Primary Motility  Disorders of the  Esophagus
 The Esophageal
 Esophagogastric  Junction

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Volume: Barrett's Esophagus
Chapter: Screening and surveillance

Can surveillance intervals be defined?

D. Lieberman (Portland)

In order to define appropriate intervals for surveillance of patients with Barrett's esophagus we need to know the progression rates of:
- short and long segment Barrett's esophagus;
- Barrett's esophagus with no dysplasia;
- Barrett's esophagus indefinite for dysplasia;
- Barrett's esophagus with low-grade dysplasia.

We lack complete understanding of the impact of potential risk factors on progression such as:
- gender - greater risk of Barrett's esophagus and adenocarcinoma in men;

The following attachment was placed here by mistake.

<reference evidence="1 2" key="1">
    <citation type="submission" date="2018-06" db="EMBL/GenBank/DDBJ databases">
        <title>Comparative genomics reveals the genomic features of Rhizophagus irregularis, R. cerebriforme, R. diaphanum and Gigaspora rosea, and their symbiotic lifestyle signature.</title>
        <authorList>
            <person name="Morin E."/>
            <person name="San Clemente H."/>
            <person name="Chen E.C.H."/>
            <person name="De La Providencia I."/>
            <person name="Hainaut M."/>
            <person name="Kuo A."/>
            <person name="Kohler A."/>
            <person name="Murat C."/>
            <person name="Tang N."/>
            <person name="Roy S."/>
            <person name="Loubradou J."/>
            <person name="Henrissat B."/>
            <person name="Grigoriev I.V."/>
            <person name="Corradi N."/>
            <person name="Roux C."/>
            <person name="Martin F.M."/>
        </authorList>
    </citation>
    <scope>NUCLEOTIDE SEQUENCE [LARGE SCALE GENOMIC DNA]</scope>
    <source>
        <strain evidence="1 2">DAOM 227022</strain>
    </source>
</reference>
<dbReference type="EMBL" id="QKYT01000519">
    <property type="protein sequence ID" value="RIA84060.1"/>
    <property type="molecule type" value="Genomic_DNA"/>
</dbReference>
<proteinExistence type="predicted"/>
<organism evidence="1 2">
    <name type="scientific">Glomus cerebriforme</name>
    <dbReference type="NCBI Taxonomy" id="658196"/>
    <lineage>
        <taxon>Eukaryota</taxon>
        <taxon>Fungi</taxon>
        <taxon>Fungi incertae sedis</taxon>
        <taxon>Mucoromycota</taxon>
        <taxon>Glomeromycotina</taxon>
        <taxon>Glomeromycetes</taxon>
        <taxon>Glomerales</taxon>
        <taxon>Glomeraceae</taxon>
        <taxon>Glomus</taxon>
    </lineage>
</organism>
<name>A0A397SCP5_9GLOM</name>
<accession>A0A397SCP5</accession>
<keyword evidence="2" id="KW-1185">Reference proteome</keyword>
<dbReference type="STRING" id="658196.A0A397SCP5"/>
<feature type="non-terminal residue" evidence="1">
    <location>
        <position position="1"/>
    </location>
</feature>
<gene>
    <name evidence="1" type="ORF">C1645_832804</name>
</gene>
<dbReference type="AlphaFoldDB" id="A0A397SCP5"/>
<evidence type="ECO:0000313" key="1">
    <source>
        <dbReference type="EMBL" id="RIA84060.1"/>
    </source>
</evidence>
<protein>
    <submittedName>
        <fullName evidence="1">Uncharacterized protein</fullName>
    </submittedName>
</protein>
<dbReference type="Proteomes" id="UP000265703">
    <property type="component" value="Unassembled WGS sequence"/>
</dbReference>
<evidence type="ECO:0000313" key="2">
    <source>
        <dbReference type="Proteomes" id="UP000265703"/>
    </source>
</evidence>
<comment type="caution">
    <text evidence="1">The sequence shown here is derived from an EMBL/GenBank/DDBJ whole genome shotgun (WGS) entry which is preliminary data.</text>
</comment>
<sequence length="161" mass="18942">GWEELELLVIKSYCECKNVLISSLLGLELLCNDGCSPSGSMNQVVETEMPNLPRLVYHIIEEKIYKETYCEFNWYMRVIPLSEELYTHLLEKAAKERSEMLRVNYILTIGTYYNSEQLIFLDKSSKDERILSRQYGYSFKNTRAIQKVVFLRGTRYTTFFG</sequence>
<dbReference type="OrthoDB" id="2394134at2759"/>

- race and ethnicity - preponderance of cancer in Caucasians;
- duration of reflux symptoms;
- control or lack of control of reflux symptoms.

The natural history of patients with no evidence of progression over time is also unknown. For example, if patients have multiple surveillance exams which show no evidence of inflammation or progression, is it safe or reasonable to stop surveillance altogether ?

In conclusion, we have no evidence upon which to base a recommendation for surveillance intervals. Studies are needed to define the natural history of Barrett's esophagus, and identify the modulating effects of various risk factors on progression to malignancy. Clinical studies which assess the risk and benefit or different surveillance intervals are needed.

Publication date: August 2003 OESO©2015